Conflicting opinions (for and against) alert! If you do include an objective, keep these two, closely-related pointers in mind:
Tailor it to position for which you apply! Just as each company, school, and organization varies in its priorities, so should your objective reflect how you can meet their unique needs.
As Richard White points out in his article: “…It is not about how you can benefit from the company, but how the company can benefit from you.” For this reason, your objective should not say what you hope to get out of working there! We recommend starting with a brief description of yourself, followed by what you would truly contribute if hired by the company. For example: Highly enthusiastic teacher with a passion for educational technology seeks to contribute to increased technology effectiveness in the classroom.
#3: Skip your address
Donna Svei shares the risk in her article, “The Real Reason You Shouldn’t Put Your Address on Your Resume.” She cautions that if you would need to commute, employers definitely take note of the your potential burn-out liability. Instead, she recommends you put down your most recent employer’s city location.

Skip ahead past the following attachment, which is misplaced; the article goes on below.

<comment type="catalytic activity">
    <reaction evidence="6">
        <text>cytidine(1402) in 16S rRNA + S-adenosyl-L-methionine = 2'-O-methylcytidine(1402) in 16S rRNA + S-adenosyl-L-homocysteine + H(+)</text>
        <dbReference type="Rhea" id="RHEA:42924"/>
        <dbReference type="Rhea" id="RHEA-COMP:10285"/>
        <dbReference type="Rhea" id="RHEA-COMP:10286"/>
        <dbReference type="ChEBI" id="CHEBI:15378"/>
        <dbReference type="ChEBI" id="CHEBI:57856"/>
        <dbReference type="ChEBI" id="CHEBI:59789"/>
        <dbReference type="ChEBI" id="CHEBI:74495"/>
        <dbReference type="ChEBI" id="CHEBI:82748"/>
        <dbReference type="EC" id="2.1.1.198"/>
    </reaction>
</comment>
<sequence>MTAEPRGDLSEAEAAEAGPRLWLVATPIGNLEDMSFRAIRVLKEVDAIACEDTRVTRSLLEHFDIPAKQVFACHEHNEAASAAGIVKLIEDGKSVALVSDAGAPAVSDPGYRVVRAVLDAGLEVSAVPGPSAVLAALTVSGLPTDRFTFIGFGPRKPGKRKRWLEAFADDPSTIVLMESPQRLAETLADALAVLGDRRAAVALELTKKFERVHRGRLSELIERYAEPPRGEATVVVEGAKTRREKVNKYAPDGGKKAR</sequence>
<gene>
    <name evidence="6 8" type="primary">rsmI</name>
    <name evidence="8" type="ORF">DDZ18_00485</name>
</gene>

#4: Quantify and Qualify with power verbs & nouns
Strunk and White’s tip to “write with nouns and verbs” in their book, Elements of Style, is true in resume writing, too! Beginning each accomplishment with a power verb & using specific nouns can help focus your description (ie, instead of “Helped with training new teachers,” try “Mentored 3 first-year teachers through peer observations, coaching, and co-teaching.”). However, be conscious of tip #1 as you do so–make sure these are honest and objective descriptors! This word cloud of power verbs gives you a visual of the most commonly recommended power verbs we compiled from the sources listed below.
#5: Create a proper balance between white space & text
Be sure to utilize indentations to make your resume easy to scan through!
5 Tips for 21st Century Resume Writing
#1: Recognize the need for a traditional paper resume